sizeof() function on a pointer to an array of a struct

This is a discussion on sizeof() function on a pointer to an array of a struct within the C++ Programming forums, part of the General Programming Boards category; Whew now that that confusing Thread Title is done and over with.. I think I explained it correct... Well... here ...

  1. #1
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    Question sizeof() function on a pointer to an array of a struct

    Whew now that that confusing Thread Title is done and over with.. I think I explained it correct...

    Well... here is my problem..

    Code:
    RGBQUAD *mColorTable;
    
    mColorTable = new RGBQUAD[256];
    sizeof(mColorTable);
    thats obviously not my exact code, but you get the general idea of what I'm trying to do..

    Additional info: RGBQUAD struct contains 4 member variables.

    Therefore the size of mColorTable should be 4 * 256 = 1024.
    However, since mColorTable is pointing to the first index in the array the code is returning 4 * 1 = 4.

    Obviously i can rid of pointers all together and just use

    Code:
    RGBQUAD mColorTable[256];
    sizeof(mColorTable);
    but I do not know the size of the array until runtime, which is why I am using pointers.

    thnx for any help...

    P.S. for those wondering I am trying to create a class for loading BITMAPS of various sizes and color depths... this portion is for storing the color table of my BITMAP.. currently I am only able to store the first entry of the color table, which is black meaning all I get when I try and draw my BITMAP is a black screen
    Last edited by tegwin; 05-28-2004 at 02:40 PM.

  2. #2
    Software Developer jverkoey's Avatar
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    what's happening here is you're trying to find the size of the pointer itself. Most pointers tend to be 4 bytes big.

    What you need to do is something like so:

    sizeof(RGBQUAD)*256

    so you take the size of a RGBQUAD structure times the number of items in the array. This is the best way to calculate it (as far as i know, please correct me if i'm wrong)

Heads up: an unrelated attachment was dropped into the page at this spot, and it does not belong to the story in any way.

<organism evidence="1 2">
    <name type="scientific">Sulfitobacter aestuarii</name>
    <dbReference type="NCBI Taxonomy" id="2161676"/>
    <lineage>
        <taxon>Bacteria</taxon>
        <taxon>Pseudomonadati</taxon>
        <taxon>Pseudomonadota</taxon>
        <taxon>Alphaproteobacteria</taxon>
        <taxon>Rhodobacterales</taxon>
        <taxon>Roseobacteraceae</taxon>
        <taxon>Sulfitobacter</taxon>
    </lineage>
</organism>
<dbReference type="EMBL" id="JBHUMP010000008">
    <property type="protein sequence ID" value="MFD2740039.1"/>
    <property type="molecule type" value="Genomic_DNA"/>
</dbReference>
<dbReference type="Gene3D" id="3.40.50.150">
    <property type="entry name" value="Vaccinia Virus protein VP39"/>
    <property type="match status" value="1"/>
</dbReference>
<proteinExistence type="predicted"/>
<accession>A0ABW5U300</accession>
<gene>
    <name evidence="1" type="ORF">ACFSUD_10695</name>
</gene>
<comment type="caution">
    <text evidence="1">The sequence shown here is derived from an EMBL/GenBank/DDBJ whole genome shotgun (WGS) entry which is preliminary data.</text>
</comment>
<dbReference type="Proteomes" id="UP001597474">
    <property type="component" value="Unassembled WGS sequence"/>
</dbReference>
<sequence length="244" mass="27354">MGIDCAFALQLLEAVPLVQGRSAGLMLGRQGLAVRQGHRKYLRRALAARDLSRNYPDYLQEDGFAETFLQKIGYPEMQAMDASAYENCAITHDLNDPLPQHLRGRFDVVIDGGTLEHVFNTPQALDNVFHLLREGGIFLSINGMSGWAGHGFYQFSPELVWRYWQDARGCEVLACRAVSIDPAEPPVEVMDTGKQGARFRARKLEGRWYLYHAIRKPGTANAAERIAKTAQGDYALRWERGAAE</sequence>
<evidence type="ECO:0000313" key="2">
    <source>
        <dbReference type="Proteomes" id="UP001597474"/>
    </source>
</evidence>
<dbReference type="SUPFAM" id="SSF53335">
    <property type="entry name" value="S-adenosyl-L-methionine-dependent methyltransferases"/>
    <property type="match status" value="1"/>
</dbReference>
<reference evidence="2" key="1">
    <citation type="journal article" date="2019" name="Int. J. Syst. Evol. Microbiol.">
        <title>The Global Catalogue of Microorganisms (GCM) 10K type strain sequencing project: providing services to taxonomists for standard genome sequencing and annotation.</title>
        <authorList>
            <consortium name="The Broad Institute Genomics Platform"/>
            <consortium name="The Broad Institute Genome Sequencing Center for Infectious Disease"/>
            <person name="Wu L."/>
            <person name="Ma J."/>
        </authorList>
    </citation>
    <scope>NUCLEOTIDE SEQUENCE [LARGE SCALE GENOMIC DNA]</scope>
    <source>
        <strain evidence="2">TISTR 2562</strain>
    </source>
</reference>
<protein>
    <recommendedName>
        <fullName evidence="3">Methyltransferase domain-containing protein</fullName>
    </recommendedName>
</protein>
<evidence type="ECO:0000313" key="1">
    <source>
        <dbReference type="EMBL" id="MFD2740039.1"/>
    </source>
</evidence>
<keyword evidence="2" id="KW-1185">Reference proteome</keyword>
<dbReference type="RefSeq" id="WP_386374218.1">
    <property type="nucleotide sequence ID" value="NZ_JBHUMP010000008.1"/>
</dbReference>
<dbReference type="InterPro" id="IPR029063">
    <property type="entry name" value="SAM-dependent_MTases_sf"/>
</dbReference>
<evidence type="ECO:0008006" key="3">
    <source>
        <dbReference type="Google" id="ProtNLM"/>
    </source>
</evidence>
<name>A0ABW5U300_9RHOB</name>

But keep that in mind in the future, when doing sizeof of a pointer, it will actually tell you the size OF the pointer, because the compiler doesn't know how big the array is going to be either

  3. #3
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    A pointer is a reference to the object it is assigned. It holds the address of the object it is "pointing" to. A pointer will always be 4 bytes in size (whether this a pointer to a char, int, float or an object of any size in bytes) and therefore you will not be able to get the size of an object directly through a pointer.
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  4. #4
    Registered User Codeplug's Avatar
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    >> A pointer will always be 4 bytes in size
    On a 32-bit machine, they're 8 bytes on a 64-bit machine

    gg

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    >> they're 8 bytes on a 64-bit machine


    That may depend on your compiler. Pointers are the same size as integers.
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  6. #6
    Registered User Codeplug's Avatar
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    >> Pointers are the same size as integers.
    Wrong. There is no coorelation between sizeof(void*) and sizeof(int).
    [edit]
    or any other integer. Just because sizeof() returns the same size for a pointer as it does for an integer, doesn't mean one can make that statement.
    Yes, pointers are the same size as int's and long's on most all 32-bit compilers.
    [/edit]

    However, it is compiler dependent. You can read about MS's 64-bit compilation model (LLP64) here.
    All of the *nix 64-bit compiler implementations use the LP64 model, where the "long" data type becomes 8 bytes.

    To get your learn-on even further, start here.

    gg
    Last edited by Codeplug; 05-28-2004 at 04:08 PM.

  7. #7
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    Okay, the size of a pointer comment may confuse newbies. I was only using int as a comparison. Not to cause any confusion.
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  8. #8
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    ah I thought the sizeof function was getting the size of the first index of the array i did not know that all pointers are 4 bytes.. just so happened the struct was 4 bytes and the pointer was the same which confused me..

    thnx for the info.. i guess i'll just determine the size of the array at runtime and then multiply that variable by the size of the structure as mentioned above...

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